BWW Reviews: Jeanine Tesori's Opera, THE LION, THE UNICORN, AND ME, Debuts at Kennedy Center and Charms Audience

The Washington National Opera (WNO), a bit of a Washington, DC institution, has never presented a work by a female composer - until now, that is. The Kennedy Center is currently the site of award-winning musical theatre composer Jeanine Tesori's commissioned world premiere opera featuring a libretto by J.D. "Sandy" McClatchy and solid direction by WNO Artistic Director Francesca Zambello. Suitable for the entire family, particularly during this holiday season, The Lion, The Unicorn, and Me takes us on a rather unique trip to Bethlehem - one that's filled with joyous music, charming and undeniably talented children, and showcases the talent of young opera singers.

Based on a novel of the same name by Jeanette Winterson, we go on a journey back in time with an angel (11 year-old boy soprano Henry Wager). He's a bit unsure of the task he has ahead of him - "cast" an animal to help Mary (mezzo-soprano Catherine Martin) and Joseph (tenor Patrick O'Halloran) get to Bethlehem to deliver the Christ child.

There's a flamingo (soprano Lisa Williamson), a cat (mezzo-soprano Deborah Nansteel), the confident and slightly cocky and self-absorbed Lion (bass Soloman Howard) and a special unicorn (soprano Jacqueline Echols) as options. Presenting their cases and special skills in song, they try to convince the angel and onlookers of their suitability for the task. Yet, when a donkey (baritone John Orduña) appears on the scene, he focuses not on how special he is, but what he can and has done for others. It's clear he's the one to take on the important task. What follows is the story of how the donkey gets Mary and Joseph to Bethlehem and the challenges and blessings they encounter there with the donkey at their side and the angel looking on.

Certainly, particularly at this time of the year, there's no shortage of concerts and plays that focus on Jesus' birth. Yet, the original nature of this story - initially slightly different than what we've all heard before - and the fact that it's presented in a way that can engage modern, cosmopolitan kids and adults alike is likely to make it a hugely popular offering by opera companies in the 'family opera' slot.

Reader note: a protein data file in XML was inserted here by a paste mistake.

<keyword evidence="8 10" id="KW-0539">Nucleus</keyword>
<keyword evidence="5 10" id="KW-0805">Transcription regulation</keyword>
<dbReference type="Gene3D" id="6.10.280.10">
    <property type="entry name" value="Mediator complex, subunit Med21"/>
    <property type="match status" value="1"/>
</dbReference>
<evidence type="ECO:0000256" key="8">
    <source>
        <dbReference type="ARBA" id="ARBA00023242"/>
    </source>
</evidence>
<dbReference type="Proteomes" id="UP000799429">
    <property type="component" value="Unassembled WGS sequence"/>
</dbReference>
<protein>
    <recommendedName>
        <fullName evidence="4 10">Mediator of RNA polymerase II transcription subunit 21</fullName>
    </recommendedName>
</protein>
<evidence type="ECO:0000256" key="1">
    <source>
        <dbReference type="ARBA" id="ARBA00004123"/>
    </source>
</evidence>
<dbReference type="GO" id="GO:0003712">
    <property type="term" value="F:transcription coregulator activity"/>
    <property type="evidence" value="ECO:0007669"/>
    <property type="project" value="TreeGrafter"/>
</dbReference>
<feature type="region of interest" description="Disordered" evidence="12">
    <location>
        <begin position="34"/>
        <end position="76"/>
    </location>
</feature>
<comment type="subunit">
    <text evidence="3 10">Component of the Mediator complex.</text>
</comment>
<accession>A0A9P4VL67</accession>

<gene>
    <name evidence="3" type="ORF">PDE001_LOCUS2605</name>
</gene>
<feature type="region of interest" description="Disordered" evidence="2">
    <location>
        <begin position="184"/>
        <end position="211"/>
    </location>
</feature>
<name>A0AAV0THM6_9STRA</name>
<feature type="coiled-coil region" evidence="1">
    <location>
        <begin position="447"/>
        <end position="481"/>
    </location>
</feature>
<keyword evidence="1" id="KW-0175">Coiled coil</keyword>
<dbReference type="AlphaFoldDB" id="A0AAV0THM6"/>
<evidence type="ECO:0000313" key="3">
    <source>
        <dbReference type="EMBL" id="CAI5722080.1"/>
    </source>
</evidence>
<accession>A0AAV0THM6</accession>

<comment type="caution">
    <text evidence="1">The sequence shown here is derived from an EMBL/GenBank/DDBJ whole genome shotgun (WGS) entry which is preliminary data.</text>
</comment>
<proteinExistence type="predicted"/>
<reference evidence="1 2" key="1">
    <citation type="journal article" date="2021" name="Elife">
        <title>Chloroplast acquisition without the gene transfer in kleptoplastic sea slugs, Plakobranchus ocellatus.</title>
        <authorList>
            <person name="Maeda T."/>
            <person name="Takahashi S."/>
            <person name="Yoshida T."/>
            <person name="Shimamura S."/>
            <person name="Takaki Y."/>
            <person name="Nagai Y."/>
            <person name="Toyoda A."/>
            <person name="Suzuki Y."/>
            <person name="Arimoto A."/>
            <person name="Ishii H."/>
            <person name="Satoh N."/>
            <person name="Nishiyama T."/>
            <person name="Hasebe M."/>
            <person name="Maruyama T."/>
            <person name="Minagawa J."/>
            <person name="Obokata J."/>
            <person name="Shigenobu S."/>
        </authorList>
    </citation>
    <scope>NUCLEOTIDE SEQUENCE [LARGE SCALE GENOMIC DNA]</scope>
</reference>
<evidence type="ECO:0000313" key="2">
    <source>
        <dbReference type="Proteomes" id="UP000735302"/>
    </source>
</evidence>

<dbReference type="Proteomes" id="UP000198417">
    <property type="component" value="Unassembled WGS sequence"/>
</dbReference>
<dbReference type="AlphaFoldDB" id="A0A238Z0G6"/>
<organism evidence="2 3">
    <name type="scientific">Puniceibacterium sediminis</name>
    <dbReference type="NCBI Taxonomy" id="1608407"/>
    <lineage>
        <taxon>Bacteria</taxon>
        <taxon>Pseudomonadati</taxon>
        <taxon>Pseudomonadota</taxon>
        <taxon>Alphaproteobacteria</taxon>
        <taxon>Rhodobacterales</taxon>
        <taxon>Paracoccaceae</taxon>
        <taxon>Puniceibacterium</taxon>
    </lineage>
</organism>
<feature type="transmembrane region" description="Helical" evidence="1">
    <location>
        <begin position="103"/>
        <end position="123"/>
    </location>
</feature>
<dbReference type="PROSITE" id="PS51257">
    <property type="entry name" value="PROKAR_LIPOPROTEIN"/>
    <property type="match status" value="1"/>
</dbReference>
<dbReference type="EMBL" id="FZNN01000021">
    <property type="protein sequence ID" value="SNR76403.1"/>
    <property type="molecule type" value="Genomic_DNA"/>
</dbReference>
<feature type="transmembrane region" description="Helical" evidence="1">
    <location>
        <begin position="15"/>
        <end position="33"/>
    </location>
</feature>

This is deservedly so. The music and the libretto work seamlessly together to create something special. Neither panders to the youngest child in the audience, yet offer something that's sophisticated while at the same time accessible. Although presented here as an opera with opera singers, I also think it would work with musical theatre actors if presented by a company with a solid musical theatre track record. The beauty of The Lion, The Unicorn, and Me is that it's not strictly an opera piece nor is it a musical theatre piece masking as an opera piece.

Tesori's diverse compositions are a key ingredient to the success of the production. Whether creating a number that includes choral work from the children or solo pieces for the principals, she gets kudos for not repeating herself and always offering something that's melodically catchy while still being interesting. The tender, spirited choral numbers are an asset and are certainly well-sung in this production. The selections she offers for the Lion and the Donkey in the first act are among her best work to-date. The music beautifully captures the essence of these characters as does a later number in the second act for Mary and are expertly sung by Howard, Orduña, and Martin.

Howard and Orduña rich voices are a thing of glory in and of themselves, but I appreciate that they seem to authentically connect emotionally with the music and not simply use it as a platform to show off their impeccable technique and nothing more. Martin's crystal clear mezzo-soprano voice is certainly going to serve her well in the opera world, but I can also see it working for more legit roles in musical theatre as well.

Yet, it's Tesori's selections for the angel that are the perfect blend of tenderness and sophistication while not sounding too saccharine. Wager's sweet, angelic boy soprano voice proves well-suited to the whole lot of them. While at times he comes off (to me, at least) as a child with musical theatre credits trying to consistently sing in a way that isn't completely comfortable or natural to himself, his natural stage presence, willingness to engage with the music, and technical ability are one of the reasons this production is so successful. Zambello should absolutely be commended for this casting choice.




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Jennifer Perry Jennifer Perry is the Senior Contributing Editor for BroadwayWorld.Com's DC page. She has been a DC resident since 2001 having moved from Upstate New York to attend graduate school at American University's School of International Service. When not attending countless theatre, concert, and cabaret performances in the area and in New York, she works for the US Government as an analyst. Jennifer previously covered the DC performing arts scene for Maryland Theatre Guide, DC Metro Theater Arts, and DC Theatre Scene.


 
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